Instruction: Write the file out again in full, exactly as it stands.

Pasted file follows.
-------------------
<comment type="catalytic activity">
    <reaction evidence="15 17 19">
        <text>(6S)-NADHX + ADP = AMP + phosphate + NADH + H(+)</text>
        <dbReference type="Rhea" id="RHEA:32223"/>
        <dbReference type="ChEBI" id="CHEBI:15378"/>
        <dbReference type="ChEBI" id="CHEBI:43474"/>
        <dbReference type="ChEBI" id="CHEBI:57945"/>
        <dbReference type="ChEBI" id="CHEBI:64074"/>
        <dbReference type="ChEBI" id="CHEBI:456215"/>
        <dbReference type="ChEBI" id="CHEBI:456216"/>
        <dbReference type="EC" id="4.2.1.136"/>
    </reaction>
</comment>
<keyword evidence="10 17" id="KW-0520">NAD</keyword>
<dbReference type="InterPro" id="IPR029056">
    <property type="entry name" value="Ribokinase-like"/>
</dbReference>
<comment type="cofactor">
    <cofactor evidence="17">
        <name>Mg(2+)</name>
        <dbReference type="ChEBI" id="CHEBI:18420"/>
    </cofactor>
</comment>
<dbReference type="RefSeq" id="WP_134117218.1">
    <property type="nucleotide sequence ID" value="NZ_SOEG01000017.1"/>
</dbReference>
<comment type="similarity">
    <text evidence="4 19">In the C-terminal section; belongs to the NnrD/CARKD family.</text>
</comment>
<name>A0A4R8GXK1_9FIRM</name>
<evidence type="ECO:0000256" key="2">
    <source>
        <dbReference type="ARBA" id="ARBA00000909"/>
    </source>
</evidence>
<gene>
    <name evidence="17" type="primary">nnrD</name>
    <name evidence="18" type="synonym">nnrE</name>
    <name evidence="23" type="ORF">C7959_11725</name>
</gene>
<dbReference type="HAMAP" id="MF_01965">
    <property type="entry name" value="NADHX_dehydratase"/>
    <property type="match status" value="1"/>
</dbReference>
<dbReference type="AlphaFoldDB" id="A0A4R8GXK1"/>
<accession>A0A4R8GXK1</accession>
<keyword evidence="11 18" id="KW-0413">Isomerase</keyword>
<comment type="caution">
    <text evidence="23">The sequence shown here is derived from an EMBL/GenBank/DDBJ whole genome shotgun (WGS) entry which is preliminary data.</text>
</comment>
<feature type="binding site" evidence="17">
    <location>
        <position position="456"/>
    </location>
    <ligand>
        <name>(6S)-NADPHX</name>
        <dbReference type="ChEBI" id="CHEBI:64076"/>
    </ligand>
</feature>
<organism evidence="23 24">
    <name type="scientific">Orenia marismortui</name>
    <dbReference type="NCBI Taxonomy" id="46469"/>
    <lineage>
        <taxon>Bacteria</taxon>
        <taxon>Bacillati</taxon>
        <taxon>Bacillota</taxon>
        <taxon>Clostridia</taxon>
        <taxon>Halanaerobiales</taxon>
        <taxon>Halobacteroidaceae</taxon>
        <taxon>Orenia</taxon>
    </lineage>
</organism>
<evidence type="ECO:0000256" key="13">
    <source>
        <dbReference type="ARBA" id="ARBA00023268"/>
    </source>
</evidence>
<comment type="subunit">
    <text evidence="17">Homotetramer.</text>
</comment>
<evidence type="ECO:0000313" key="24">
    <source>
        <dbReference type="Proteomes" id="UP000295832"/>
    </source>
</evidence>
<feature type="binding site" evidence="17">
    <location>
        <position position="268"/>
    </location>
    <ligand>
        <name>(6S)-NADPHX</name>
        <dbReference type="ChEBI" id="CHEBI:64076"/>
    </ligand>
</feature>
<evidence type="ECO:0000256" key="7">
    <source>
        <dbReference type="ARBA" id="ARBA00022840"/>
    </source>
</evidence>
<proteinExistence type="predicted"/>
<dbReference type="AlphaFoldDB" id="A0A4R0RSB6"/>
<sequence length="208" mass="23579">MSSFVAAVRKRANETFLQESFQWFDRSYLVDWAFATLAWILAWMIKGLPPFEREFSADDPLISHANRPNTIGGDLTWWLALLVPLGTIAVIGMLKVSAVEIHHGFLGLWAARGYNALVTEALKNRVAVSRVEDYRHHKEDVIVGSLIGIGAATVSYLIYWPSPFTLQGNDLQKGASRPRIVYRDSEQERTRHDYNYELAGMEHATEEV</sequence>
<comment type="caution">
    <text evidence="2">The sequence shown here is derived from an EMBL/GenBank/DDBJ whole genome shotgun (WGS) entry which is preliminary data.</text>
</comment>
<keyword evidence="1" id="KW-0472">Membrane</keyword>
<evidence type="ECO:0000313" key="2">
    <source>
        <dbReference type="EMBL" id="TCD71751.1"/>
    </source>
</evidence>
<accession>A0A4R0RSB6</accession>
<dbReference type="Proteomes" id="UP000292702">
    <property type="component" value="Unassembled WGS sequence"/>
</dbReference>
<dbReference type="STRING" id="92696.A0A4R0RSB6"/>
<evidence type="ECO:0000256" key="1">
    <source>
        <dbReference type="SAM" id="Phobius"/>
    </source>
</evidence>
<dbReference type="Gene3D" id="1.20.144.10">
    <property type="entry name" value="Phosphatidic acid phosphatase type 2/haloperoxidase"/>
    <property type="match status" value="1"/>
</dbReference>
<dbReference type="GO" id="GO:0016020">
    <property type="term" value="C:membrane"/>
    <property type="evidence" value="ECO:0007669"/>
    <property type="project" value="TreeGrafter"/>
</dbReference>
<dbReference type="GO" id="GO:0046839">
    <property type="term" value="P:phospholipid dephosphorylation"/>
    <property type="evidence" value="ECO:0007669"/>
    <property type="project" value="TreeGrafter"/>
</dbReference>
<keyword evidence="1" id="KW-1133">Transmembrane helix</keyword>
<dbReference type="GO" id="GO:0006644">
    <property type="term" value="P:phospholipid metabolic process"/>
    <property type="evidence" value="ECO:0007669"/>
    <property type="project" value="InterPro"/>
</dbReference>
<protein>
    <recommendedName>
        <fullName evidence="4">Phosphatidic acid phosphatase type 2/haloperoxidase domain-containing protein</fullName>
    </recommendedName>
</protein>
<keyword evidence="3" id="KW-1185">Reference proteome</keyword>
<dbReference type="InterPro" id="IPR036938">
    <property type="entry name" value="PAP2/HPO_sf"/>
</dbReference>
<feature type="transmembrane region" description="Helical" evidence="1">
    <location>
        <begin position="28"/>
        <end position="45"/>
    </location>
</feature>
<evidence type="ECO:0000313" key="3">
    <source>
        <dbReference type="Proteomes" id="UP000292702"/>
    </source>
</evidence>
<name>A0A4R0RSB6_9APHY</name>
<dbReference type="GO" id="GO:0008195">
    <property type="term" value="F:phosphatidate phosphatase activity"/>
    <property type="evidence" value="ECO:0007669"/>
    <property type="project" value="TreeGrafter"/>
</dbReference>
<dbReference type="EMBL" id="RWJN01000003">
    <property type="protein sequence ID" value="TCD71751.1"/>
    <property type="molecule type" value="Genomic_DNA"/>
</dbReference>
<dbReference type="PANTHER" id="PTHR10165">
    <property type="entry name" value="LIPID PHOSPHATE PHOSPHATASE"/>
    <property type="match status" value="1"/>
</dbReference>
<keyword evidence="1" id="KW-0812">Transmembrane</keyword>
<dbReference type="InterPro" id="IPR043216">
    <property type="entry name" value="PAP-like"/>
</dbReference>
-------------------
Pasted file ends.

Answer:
<comment type="catalytic activity">
    <reaction evidence="15 17 19">
        <text>(6S)-NADHX + ADP = AMP + phosphate + NADH + H(+)</text>
        <dbReference type="Rhea" id="RHEA:32223"/>
        <dbReference type="ChEBI" id="CHEBI:15378"/>
        <dbReference type="ChEBI" id="CHEBI:43474"/>
        <dbReference type="ChEBI" id="CHEBI:57945"/>
        <dbReference type="ChEBI" id="CHEBI:64074"/>
        <dbReference type="ChEBI" id="CHEBI:456215"/>
        <dbReference type="ChEBI" id="CHEBI:456216"/>
        <dbReference type="EC" id="4.2.1.136"/>
    </reaction>
</comment>
<keyword evidence="10 17" id="KW-0520">NAD</keyword>
<dbReference type="InterPro" id="IPR029056">
    <property type="entry name" value="Ribokinase-like"/>
</dbReference>
<comment type="cofactor">
    <cofactor evidence="17">
        <name>Mg(2+)</name>
        <dbReference type="ChEBI" id="CHEBI:18420"/>
    </cofactor>
</comment>
<dbReference type="RefSeq" id="WP_134117218.1">
    <property type="nucleotide sequence ID" value="NZ_SOEG01000017.1"/>
</dbReference>
<comment type="similarity">
    <text evidence="4 19">In the C-terminal section; belongs to the NnrD/CARKD family.</text>
</comment>
<name>A0A4R8GXK1_9FIRM</name>
<evidence type="ECO:0000256" key="2">
    <source>
        <dbReference type="ARBA" id="ARBA00000909"/>
    </source>
</evidence>
<gene>
    <name evidence="17" type="primary">nnrD</name>
    <name evidence="18" type="synonym">nnrE</name>
    <name evidence="23" type="ORF">C7959_11725</name>
</gene>
<dbReference type="HAMAP" id="MF_01965">
    <property type="entry name" value="NADHX_dehydratase"/>
    <property type="match status" value="1"/>
</dbReference>
<dbReference type="AlphaFoldDB" id="A0A4R8GXK1"/>
<accession>A0A4R8GXK1</accession>
<keyword evidence="11 18" id="KW-0413">Isomerase</keyword>
<comment type="caution">
    <text evidence="23">The sequence shown here is derived from an EMBL/GenBank/DDBJ whole genome shotgun (WGS) entry which is preliminary data.</text>
</comment>
<feature type="binding site" evidence="17">
    <location>
        <position position="456"/>
    </location>
    <ligand>
        <name>(6S)-NADPHX</name>
        <dbReference type="ChEBI" id="CHEBI:64076"/>
    </ligand>
</feature>
<organism evidence="23 24">
    <name type="scientific">Orenia marismortui</name>
    <dbReference type="NCBI Taxonomy" id="46469"/>
    <lineage>
        <taxon>Bacteria</taxon>
        <taxon>Bacillati</taxon>
        <taxon>Bacillota</taxon>
        <taxon>Clostridia</taxon>
        <taxon>Halanaerobiales</taxon>
        <taxon>Halobacteroidaceae</taxon>
        <taxon>Orenia</taxon>
    </lineage>
</organism>
<evidence type="ECO:0000256" key="13">
    <source>
        <dbReference type="ARBA" id="ARBA00023268"/>
    </source>
</evidence>
<comment type="subunit">
    <text evidence="17">Homotetramer.</text>
</comment>
<evidence type="ECO:0000313" key="24">
    <source>
        <dbReference type="Proteomes" id="UP000295832"/>
    </source>
</evidence>
<feature type="binding site" evidence="17">
    <location>
        <position position="268"/>
    </location>
    <ligand>
        <name>(6S)-NADPHX</name>
        <dbReference type="ChEBI" id="CHEBI:64076"/>
    </ligand>
</feature>
<evidence type="ECO:0000256" key="7">
    <source>
        <dbReference type="ARBA" id="ARBA00022840"/>
    </source>
</evidence>
<proteinExistence type="predicted"/>
<dbReference type="AlphaFoldDB" id="A0A4R0RSB6"/>
<sequence length="208" mass="23579">MSSFVAAVRKRANETFLQESFQWFDRSYLVDWAFATLAWILAWMIKGLPPFEREFSADDPLISHANRPNTIGGDLTWWLALLVPLGTIAVIGMLKVSAVEIHHGFLGLWAARGYNALVTEALKNRVAVSRVEDYRHHKEDVIVGSLIGIGAATVSYLIYWPSPFTLQGNDLQKGASRPRIVYRDSEQERTRHDYNYELAGMEHATEEV</sequence>
<comment type="caution">
    <text evidence="2">The sequence shown here is derived from an EMBL/GenBank/DDBJ whole genome shotgun (WGS) entry which is preliminary data.</text>
</comment>
<keyword evidence="1" id="KW-0472">Membrane</keyword>
<evidence type="ECO:0000313" key="2">
    <source>
        <dbReference type="EMBL" id="TCD71751.1"/>
    </source>
</evidence>
<accession>A0A4R0RSB6</accession>
<dbReference type="Proteomes" id="UP000292702">
    <property type="component" value="Unassembled WGS sequence"/>
</dbReference>
<dbReference type="STRING" id="92696.A0A4R0RSB6"/>
<evidence type="ECO:0000256" key="1">
    <source>
        <dbReference type="SAM" id="Phobius"/>
    </source>
</evidence>
<dbReference type="Gene3D" id="1.20.144.10">
    <property type="entry name" value="Phosphatidic acid phosphatase type 2/haloperoxidase"/>
    <property type="match status" value="1"/>
</dbReference>
<dbReference type="GO" id="GO:0016020">
    <property type="term" value="C:membrane"/>
    <property type="evidence" value="ECO:0007669"/>
    <property type="project" value="TreeGrafter"/>
</dbReference>
<dbReference type="GO" id="GO:0046839">
    <property type="term" value="P:phospholipid dephosphorylation"/>
    <property type="evidence" value="ECO:0007669"/>
    <property type="project" value="TreeGrafter"/>
</dbReference>
<keyword evidence="1" id="KW-1133">Transmembrane helix</keyword>
<dbReference type="GO" id="GO:0006644">
    <property type="term" value="P:phospholipid metabolic process"/>
    <property type="evidence" value="ECO:0007669"/>
    <property type="project" value="InterPro"/>
</dbReference>
<protein>
    <recommendedName>
        <fullName evidence="4">Phosphatidic acid phosphatase type 2/haloperoxidase domain-containing protein</fullName>
    </recommendedName>
</protein>
<keyword evidence="3" id="KW-1185">Reference proteome</keyword>
<dbReference type="InterPro" id="IPR036938">
    <property type="entry name" value="PAP2/HPO_sf"/>
</dbReference>
<feature type="transmembrane region" description="Helical" evidence="1">
    <location>
        <begin position="28"/>
        <end position="45"/>
    </location>
</feature>
<evidence type="ECO:0000313" key="3">
    <source>
        <dbReference type="Proteomes" id="UP000292702"/>
    </source>
</evidence>
<name>A0A4R0RSB6_9APHY</name>
<dbReference type="GO" id="GO:0008195">
    <property type="term" value="F:phosphatidate phosphatase activity"/>
    <property type="evidence" value="ECO:0007669"/>
    <property type="project" value="TreeGrafter"/>
</dbReference>
<dbReference type="EMBL" id="RWJN01000003">
    <property type="protein sequence ID" value="TCD71751.1"/>
    <property type="molecule type" value="Genomic_DNA"/>
</dbReference>
<dbReference type="PANTHER" id="PTHR10165">
    <property type="entry name" value="LIPID PHOSPHATE PHOSPHATASE"/>
    <property type="match status" value="1"/>
</dbReference>
<keyword evidence="1" id="KW-0812">Transmembrane</keyword>
<dbReference type="InterPro" id="IPR043216">
    <property type="entry name" value="PAP-like"/>
</dbReference>